- As companies outgrow their markets and become comfortable with international expansion, investment banks will see increased opportunities in M&A advisory and acquisition financing.
- Four sectors that illustrate this trend well are financial services, telecommunications, energy, and natural resources.
Competition is Normalizing ASEAN Equity Returns
Return on average equity of Asia-Pacific Banking has been drifting down toward the global average
- APAC emerging markets include the 10 ASEAN countries as well as rising superpowers such as China and India.
- APAC emerging markets have experienced outsized returns on equity investments over the period from 2010 to 2018. As these markets, and particularly China, have become more accessible to international investments, returns have trended towards global averages.
- Returns among APAC developing nations are still higher than in APAC developed nations such as Australia, Canada, and Russia.
- However, ASEAN returns are normalizing with parts of the world as growth slows and the region slows from capitalizing on its many competitive advantages.
Investment Banking in ASEAN
- There are currently 91 registered investment banks operating in ASEAN. Over 80% of these institutions are headquartered outside of Southeast Asia with regional headquarters in Singapore. Morgan Stanley, Royal Bank of Canada, and Bank of America are the three most active investment banks in the region and are all headquartered in North America.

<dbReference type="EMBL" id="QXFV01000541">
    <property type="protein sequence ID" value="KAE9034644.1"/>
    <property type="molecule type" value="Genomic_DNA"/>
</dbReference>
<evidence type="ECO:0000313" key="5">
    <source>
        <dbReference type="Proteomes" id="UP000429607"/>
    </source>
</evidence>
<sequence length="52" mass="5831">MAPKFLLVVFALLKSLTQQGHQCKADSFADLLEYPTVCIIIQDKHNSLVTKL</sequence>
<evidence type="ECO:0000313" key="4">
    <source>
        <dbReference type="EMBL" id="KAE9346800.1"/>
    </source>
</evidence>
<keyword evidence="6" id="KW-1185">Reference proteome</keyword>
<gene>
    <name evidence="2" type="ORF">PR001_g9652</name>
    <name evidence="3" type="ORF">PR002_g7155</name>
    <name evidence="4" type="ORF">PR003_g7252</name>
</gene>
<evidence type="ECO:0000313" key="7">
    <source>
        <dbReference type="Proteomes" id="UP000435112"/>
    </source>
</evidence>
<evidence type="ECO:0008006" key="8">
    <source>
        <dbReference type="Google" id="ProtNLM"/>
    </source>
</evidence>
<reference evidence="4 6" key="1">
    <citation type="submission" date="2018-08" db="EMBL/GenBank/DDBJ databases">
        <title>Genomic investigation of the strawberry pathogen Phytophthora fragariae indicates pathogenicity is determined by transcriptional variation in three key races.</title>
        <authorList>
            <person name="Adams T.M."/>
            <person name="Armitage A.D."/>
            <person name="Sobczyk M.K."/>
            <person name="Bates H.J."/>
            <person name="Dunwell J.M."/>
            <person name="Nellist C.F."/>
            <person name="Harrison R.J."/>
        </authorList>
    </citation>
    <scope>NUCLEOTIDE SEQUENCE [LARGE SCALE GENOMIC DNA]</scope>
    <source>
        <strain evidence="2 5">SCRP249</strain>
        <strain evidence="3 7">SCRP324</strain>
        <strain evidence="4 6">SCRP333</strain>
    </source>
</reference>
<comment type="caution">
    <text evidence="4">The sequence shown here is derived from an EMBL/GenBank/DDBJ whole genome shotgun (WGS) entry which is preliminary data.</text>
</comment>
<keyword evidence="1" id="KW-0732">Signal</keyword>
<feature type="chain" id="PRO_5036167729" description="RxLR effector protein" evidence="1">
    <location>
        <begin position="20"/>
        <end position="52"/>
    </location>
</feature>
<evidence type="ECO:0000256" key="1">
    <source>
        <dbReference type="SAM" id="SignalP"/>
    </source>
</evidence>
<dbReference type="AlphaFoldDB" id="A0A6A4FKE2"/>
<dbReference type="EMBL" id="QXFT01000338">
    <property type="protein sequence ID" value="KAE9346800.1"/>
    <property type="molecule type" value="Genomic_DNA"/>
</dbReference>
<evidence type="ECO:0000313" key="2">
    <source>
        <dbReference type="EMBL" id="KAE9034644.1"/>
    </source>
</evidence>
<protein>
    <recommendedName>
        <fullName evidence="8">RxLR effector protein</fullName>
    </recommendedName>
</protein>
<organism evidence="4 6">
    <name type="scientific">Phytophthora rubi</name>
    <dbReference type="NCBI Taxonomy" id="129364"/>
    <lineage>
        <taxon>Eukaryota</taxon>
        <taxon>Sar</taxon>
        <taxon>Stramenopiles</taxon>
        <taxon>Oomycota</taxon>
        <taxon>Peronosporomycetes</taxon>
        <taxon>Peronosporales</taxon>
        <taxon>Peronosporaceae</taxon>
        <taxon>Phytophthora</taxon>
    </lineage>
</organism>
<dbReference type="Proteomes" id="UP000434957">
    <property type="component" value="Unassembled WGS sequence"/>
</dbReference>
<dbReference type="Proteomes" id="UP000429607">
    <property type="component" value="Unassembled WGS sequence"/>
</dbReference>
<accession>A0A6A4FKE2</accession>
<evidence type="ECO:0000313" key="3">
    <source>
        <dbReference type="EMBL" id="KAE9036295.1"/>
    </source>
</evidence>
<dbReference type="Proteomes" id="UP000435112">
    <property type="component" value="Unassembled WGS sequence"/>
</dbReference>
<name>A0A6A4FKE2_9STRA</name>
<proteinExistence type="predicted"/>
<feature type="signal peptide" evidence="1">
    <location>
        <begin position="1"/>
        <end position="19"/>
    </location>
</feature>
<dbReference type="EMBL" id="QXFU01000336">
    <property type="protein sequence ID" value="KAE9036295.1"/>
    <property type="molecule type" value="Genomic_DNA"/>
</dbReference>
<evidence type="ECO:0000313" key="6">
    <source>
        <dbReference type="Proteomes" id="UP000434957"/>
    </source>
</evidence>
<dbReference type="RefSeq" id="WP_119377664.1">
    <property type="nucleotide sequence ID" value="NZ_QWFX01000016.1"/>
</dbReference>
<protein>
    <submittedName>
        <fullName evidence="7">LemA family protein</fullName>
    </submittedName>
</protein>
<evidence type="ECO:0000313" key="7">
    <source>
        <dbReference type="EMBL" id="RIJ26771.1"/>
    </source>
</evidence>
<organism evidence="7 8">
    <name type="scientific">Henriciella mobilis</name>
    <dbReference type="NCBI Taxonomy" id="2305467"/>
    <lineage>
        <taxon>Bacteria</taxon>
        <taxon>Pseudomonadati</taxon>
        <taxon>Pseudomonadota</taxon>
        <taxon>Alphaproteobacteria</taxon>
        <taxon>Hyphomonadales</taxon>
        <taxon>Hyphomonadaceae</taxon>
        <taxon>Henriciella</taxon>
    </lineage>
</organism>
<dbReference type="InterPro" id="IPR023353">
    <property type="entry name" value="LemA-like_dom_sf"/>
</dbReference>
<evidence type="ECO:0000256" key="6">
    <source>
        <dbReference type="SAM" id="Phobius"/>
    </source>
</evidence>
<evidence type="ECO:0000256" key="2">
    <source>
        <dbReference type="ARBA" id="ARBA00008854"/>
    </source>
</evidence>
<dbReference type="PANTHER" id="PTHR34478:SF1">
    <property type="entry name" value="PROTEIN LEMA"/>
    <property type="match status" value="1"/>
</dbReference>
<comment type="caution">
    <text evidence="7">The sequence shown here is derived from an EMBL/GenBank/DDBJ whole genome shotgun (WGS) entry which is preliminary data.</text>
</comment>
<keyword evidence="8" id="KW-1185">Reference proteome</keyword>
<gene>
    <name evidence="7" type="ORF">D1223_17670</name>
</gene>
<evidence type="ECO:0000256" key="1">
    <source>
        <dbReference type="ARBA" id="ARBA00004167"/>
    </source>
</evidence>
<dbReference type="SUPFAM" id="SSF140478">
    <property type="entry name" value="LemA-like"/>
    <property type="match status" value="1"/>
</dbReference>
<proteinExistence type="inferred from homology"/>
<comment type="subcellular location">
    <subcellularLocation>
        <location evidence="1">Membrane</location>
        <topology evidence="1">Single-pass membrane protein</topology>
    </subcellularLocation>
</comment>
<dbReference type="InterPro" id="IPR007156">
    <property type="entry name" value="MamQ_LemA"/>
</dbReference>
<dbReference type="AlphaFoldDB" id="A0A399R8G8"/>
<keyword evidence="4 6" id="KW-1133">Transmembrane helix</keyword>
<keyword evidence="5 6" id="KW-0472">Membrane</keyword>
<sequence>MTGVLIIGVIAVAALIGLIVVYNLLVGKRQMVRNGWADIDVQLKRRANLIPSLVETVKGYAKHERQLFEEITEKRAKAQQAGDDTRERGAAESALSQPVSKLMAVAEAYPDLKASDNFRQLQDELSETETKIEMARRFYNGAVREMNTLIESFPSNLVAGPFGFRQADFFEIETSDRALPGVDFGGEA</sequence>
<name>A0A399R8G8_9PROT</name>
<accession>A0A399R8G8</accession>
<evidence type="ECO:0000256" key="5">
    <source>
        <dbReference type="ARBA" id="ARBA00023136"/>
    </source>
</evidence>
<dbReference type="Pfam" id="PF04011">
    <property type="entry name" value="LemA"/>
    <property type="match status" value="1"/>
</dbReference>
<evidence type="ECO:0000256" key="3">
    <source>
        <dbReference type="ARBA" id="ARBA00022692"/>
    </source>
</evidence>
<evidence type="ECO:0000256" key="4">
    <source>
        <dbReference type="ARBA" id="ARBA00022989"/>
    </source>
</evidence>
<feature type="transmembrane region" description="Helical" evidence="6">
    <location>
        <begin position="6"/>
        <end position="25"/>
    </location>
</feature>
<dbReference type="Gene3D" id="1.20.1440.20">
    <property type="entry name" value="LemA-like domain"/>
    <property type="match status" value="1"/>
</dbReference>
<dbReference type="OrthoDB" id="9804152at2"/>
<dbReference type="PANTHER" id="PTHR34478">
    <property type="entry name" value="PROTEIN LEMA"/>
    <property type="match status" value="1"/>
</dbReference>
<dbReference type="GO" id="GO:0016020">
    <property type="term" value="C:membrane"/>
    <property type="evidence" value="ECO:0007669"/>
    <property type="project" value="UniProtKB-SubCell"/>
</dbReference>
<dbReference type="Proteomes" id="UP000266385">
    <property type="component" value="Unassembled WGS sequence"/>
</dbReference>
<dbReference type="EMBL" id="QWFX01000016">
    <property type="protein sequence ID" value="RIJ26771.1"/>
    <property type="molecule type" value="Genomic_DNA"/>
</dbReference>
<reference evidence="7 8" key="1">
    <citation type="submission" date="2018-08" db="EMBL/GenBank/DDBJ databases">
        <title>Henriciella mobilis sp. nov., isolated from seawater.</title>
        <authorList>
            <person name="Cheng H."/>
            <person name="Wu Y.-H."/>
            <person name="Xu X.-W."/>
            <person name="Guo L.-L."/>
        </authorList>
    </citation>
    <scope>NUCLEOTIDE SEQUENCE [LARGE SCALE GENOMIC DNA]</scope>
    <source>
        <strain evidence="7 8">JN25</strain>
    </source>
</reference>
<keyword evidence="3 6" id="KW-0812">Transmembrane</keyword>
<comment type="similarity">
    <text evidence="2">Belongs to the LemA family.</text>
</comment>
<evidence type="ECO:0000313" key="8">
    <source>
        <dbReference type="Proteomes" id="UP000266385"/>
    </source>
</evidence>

- The expansion of international investment banks into Southeast Asia is driven by strong regional macroeconomic growth and positive investor environments.
- The level of investment sophistication in Southeast Asia differentiates the region from other developing markets.
ASEAN Technology Companies are Globally Competitive and Their Strategic Geographic Access to the USA, China, and India Makes High-Growth Companies in the Region Prime Targets for Investors
With uncertainty surrounding the role of Hong Kong and Taiwan, Singapore has become the gateway to the East. Capital market activity in the region is dominated by institutional investors from the city-state. The strength of mergers and acquisition activity by Southeast Asia companies is a sign of the expansion ambitions of the region. International investors and companies seeking growth partners should be mindful of the continued expansion and strategic position of the ASEAN markets. J&A forecasts an increase in capital market activity as nations such as Indonesia, Malaysia, Thailand, and Vietnam develop.
We hope that you enjoyed this overview of ASEAN capital markets. In the next section of this analysis, we will review the region’s position on global trade. The region’s economic growth has been spurred by strong capital markets and high openness to trade. Southeast Asia is a critical market to link the rising superpowers of the East with the spending power of the West. The economic and geopolitical integration of the region will enhance Southeast Asia’s global prominence and economic growth.